Davis v Metro North Hospital and Health Service & Ors [2019] QCAT 18


The applicant in this matter, a politician who publicly criticised the government, applied for a medical officer position at a hospital. This role for which he was the only qualified applicant did not progress and the vacancy was withdrawn. The respondents claimed that the reason for the withdrawal was that clinical streaming had not been applied to the position. However, the applicant alleged that he was directly discriminated against by the respondents because of his political belief or activity.


By the way of comparing the treatment accorded to the present applicant to that of a hypothetical competitor, the inference was drawn that the decision to cease the recruitment process was solely based on the applicant’s recent actions and beliefs as a politician. Therefore, the Tribunal concluded that the respondents unlawful discriminated against the applicant in contravention of the Anti-Discrimination Act 1991 (Qld).

Liability issues have been reported extensively elsewhere.  The main purpose of this case summary is rather about quantum (court-assessed value) of damages in anti-discrimination matters before the Queensland Civil and Administrative Tribunal (QCAT).


General Damages

A broad term given to non-pecuniary loss such as pain and suffering, loss of amenities, emotional harm, etc and is awarded to a plaintiff as part of a compensatory damages to cover all those losses which are not easily quantified as opposed to pecuniary damages.

The applicant gave evidence as to the effect that the discriminatory conduct of the first respondent had on him, which was supported by evidence form his wife, son and friends. He testified that he had had feelings of anger and grief because he was not allowed to return to work as a public hospital doctor, that he had lost self-esteem, standing in the profession and personal sense of purpose. He stated that he has isolated himself from people and public events, which has resulted in his not applying  for further public hospital clinic jobs due to the fear of further loss of dignity.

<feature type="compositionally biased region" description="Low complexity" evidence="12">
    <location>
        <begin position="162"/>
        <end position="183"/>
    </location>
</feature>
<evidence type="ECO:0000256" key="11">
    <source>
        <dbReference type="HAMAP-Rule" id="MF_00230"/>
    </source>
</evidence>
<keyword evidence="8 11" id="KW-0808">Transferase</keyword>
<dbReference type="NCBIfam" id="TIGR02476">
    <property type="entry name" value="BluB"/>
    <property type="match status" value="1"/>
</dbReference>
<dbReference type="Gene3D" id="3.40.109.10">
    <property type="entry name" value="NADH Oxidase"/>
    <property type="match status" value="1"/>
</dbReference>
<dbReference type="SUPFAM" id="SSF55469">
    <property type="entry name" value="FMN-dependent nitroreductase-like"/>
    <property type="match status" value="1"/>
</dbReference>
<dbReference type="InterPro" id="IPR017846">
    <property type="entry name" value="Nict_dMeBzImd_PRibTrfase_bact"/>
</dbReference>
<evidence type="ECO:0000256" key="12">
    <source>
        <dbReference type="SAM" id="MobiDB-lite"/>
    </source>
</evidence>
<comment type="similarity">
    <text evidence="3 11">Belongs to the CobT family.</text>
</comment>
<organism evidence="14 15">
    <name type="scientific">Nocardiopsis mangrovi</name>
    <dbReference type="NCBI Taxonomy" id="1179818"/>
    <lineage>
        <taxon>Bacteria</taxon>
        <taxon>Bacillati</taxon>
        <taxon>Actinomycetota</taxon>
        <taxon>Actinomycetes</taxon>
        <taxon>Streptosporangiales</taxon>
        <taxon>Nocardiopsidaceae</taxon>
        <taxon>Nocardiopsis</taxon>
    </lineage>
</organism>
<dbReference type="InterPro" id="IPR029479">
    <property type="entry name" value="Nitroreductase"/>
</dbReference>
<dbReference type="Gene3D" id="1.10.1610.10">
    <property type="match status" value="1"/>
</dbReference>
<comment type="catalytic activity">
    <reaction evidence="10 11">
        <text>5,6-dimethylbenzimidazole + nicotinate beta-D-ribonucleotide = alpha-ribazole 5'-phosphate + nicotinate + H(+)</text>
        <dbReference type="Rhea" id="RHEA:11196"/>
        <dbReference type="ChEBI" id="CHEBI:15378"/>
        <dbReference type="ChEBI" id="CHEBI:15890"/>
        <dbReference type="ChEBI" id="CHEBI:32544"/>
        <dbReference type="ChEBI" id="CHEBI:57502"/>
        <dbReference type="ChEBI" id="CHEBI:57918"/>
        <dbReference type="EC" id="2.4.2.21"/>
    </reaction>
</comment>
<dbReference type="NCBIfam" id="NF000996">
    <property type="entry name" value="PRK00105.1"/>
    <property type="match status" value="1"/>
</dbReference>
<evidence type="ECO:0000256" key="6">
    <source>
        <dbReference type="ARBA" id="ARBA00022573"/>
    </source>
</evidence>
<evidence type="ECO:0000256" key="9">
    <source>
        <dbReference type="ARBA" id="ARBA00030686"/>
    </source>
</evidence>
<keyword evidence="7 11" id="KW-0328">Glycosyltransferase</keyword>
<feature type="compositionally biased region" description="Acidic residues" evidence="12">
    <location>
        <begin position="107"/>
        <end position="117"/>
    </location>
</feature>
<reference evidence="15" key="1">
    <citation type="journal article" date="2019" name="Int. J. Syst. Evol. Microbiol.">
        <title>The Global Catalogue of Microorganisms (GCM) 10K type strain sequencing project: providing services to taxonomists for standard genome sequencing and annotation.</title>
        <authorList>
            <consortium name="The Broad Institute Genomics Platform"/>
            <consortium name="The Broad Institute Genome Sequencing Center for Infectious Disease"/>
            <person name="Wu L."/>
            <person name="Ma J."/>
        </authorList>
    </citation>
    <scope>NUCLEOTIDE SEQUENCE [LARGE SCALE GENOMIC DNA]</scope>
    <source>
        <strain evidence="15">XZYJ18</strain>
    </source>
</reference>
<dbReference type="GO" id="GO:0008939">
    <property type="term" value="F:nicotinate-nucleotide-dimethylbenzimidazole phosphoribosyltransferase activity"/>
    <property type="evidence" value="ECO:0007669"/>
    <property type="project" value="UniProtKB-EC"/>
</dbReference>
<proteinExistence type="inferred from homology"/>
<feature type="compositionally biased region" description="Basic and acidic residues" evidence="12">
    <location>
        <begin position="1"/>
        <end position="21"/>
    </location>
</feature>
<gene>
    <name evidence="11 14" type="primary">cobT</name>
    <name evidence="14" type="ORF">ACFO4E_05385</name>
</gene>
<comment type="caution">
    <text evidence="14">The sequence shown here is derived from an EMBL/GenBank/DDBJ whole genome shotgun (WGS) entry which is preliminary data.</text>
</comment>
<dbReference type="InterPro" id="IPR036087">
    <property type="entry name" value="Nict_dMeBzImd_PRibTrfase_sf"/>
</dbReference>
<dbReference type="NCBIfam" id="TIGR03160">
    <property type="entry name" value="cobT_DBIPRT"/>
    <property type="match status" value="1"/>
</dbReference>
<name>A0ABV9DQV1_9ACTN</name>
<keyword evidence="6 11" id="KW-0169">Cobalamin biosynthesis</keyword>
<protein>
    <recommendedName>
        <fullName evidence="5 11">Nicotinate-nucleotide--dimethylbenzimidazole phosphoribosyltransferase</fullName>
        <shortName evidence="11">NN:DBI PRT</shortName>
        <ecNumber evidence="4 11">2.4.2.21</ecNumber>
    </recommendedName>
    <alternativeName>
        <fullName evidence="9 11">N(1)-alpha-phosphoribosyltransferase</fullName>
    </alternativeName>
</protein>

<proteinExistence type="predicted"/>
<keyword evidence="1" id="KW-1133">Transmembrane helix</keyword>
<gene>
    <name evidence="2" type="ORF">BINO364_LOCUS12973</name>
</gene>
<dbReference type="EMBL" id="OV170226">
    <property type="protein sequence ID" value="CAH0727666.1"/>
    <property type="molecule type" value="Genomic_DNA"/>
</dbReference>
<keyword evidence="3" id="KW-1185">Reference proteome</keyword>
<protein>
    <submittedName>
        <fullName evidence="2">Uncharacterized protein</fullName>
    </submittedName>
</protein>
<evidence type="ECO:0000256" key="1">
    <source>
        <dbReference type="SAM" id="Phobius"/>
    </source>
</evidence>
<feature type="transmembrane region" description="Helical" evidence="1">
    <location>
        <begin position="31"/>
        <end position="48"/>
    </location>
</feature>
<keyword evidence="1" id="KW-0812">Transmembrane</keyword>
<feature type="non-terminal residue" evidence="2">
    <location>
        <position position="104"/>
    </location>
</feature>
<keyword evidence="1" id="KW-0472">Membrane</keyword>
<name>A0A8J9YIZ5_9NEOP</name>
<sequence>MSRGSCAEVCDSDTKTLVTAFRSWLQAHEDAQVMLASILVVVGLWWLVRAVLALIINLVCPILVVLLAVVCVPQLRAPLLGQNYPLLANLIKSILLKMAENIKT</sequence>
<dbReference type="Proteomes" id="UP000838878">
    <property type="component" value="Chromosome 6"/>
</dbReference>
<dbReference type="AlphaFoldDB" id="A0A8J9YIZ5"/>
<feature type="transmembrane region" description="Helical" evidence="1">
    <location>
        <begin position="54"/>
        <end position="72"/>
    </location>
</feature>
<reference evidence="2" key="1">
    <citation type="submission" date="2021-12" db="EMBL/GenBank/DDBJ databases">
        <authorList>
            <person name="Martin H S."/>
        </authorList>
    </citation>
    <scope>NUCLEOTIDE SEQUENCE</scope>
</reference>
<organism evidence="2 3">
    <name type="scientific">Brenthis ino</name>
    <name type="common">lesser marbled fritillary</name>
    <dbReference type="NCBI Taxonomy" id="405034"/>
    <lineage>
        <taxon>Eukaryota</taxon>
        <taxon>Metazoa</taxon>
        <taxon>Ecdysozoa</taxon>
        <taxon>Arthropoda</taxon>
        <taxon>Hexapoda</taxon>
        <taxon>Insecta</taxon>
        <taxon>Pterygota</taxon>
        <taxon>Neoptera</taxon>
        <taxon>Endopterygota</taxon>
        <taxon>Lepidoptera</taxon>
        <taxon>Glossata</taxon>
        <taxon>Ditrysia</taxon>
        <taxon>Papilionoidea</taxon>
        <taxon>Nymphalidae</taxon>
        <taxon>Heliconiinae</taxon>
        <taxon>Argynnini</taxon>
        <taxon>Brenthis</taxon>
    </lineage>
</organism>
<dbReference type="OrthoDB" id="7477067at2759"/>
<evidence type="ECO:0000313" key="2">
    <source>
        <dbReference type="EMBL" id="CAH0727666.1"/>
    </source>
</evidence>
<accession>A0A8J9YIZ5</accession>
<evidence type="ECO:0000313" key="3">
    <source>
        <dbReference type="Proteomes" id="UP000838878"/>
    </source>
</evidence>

The applicant stated that the loss of income has directly adversely affected his financial flexibility with associated phycological distress. The Tribunal found that the impact on the applicant’s functioning caused by discrimination in this case has had serious and debilitating consequences in common with the effects of a diagnosed psychological disorder. As the result, the applicant was awarded $50,000 in general damages.

Interest on general damages

In calculating interest on general damages, the Tribunal referred to a number of recent Tribunal cases and decided to maintain consistency and award a 2% interest per annum, which amounted to $4,410.

Damages for past economic loss

The applicant claimed that pecuniary loss has arisen because of the failure of the first respondent to employ him. The Tribunal looked at the amounts of remuneration paid to comparable medical officer who had been offered employment in the period relevant to this complaint.

It was found that the appropriate calculation of loss of remuneration for the period up to decision was $830,824.83.25. The appropriate interest rate on past economic loss was held to be 2%, amounting to $78,784.62.

Damages for loss of future earning capacity (or ‘future economic loss’)

The applicant claimed compensation for future economic loss, stating that the likelihood of his obtaining employment in the future had significantly diminished. Future earnings, calculated on the basis of the contractual level of remuneration of the medical officer the applicant had applied for, for 3 years and 8 months amounted to $744,229.19.26.

Based on the applicant’s demeanour over the hearing days, it was concluded that it was more likely than not that the applicant would have worked as a public hospital clinician past his mid-60’s. On the basis of reduction of future remuneration by a factor of 50%, the damages for future economic loss were calculated at $407,823.89.

Aggravated damages

Aggravated damages are the special and highly rare damages awarded on a defendant by a court, when his/her conduct amounts to tortious conduct subjecting the plaintiff to humiliating and malicious circumstances.

The Tribunal did not award aggravated damages in this matter.


In the result, the applicant was awarded the amount of $1,450,771.69 as compensation for the first respondent’s contravention of the Anti-Discrimination Act (Qld).

What is interesting about this case is the Tribunal’s method of calculating damages in the heads of damage components and overall. The Tribunal considered the persuasive influence of the recent Richardson case where the applicant, who had endured continuous sexual harassment at work, was awarded the highest award of general damages component of $100,000.

The Tribunal in this matter has given a significant overall award to the applicant to reflect prevailing standards in the community.